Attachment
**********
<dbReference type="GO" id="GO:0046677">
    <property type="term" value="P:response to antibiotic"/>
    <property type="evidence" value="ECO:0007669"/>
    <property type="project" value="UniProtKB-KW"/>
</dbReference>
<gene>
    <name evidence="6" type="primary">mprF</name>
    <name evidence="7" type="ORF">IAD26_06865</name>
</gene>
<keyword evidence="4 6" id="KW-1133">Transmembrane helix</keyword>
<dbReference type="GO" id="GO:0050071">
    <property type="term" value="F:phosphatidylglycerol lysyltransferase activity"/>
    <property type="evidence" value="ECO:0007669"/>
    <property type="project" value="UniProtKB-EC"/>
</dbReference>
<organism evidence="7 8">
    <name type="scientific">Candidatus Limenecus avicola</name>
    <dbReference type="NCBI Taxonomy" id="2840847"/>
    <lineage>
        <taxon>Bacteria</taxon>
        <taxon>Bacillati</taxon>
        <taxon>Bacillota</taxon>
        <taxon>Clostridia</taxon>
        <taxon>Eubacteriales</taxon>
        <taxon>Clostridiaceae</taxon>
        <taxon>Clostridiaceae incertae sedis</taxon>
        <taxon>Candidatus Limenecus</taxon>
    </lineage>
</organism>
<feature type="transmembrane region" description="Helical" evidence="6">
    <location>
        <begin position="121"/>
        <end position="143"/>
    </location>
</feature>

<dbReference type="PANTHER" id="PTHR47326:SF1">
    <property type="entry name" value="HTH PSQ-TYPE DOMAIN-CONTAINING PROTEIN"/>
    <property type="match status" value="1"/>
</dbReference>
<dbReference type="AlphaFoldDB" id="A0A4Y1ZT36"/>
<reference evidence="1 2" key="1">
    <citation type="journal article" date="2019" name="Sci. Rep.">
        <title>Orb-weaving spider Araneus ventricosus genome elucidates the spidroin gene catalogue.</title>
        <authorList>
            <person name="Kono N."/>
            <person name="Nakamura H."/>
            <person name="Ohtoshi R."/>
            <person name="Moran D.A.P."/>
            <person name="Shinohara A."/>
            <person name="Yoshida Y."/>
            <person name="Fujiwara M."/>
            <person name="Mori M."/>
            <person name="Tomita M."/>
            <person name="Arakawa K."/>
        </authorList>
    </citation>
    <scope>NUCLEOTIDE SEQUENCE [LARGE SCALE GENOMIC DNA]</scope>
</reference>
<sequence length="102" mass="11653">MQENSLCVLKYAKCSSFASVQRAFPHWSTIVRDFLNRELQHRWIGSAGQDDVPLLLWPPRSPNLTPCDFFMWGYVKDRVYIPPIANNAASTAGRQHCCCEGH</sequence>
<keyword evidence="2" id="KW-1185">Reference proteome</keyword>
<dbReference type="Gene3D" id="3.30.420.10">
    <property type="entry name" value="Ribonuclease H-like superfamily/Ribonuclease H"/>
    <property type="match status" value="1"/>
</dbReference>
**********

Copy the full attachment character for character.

<dbReference type="GO" id="GO:0046677">
    <property type="term" value="P:response to antibiotic"/>
    <property type="evidence" value="ECO:0007669"/>
    <property type="project" value="UniProtKB-KW"/>
</dbReference>
<gene>
    <name evidence="6" type="primary">mprF</name>
    <name evidence="7" type="ORF">IAD26_06865</name>
</gene>
<keyword evidence="4 6" id="KW-1133">Transmembrane helix</keyword>
<dbReference type="GO" id="GO:0050071">
    <property type="term" value="F:phosphatidylglycerol lysyltransferase activity"/>
    <property type="evidence" value="ECO:0007669"/>
    <property type="project" value="UniProtKB-EC"/>
</dbReference>
<organism evidence="7 8">
    <name type="scientific">Candidatus Limenecus avicola</name>
    <dbReference type="NCBI Taxonomy" id="2840847"/>
    <lineage>
        <taxon>Bacteria</taxon>
        <taxon>Bacillati</taxon>
        <taxon>Bacillota</taxon>
        <taxon>Clostridia</taxon>
        <taxon>Eubacteriales</taxon>
        <taxon>Clostridiaceae</taxon>
        <taxon>Clostridiaceae incertae sedis</taxon>
        <taxon>Candidatus Limenecus</taxon>
    </lineage>
</organism>
<feature type="transmembrane region" description="Helical" evidence="6">
    <location>
        <begin position="121"/>
        <end position="143"/>
    </location>
</feature>

<dbReference type="PANTHER" id="PTHR47326:SF1">
    <property type="entry name" value="HTH PSQ-TYPE DOMAIN-CONTAINING PROTEIN"/>
    <property type="match status" value="1"/>
</dbReference>
<dbReference type="AlphaFoldDB" id="A0A4Y1ZT36"/>
<reference evidence="1 2" key="1">
    <citation type="journal article" date="2019" name="Sci. Rep.">
        <title>Orb-weaving spider Araneus ventricosus genome elucidates the spidroin gene catalogue.</title>
        <authorList>
            <person name="Kono N."/>
            <person name="Nakamura H."/>
            <person name="Ohtoshi R."/>
            <person name="Moran D.A.P."/>
            <person name="Shinohara A."/>
            <person name="Yoshida Y."/>
            <person name="Fujiwara M."/>
            <person name="Mori M."/>
            <person name="Tomita M."/>
            <person name="Arakawa K."/>
        </authorList>
    </citation>
    <scope>NUCLEOTIDE SEQUENCE [LARGE SCALE GENOMIC DNA]</scope>
</reference>
<sequence length="102" mass="11653">MQENSLCVLKYAKCSSFASVQRAFPHWSTIVRDFLNRELQHRWIGSAGQDDVPLLLWPPRSPNLTPCDFFMWGYVKDRVYIPPIANNAASTAGRQHCCCEGH</sequence>
<keyword evidence="2" id="KW-1185">Reference proteome</keyword>
<dbReference type="Gene3D" id="3.30.420.10">
    <property type="entry name" value="Ribonuclease H-like superfamily/Ribonuclease H"/>
    <property type="match status" value="1"/>
</dbReference>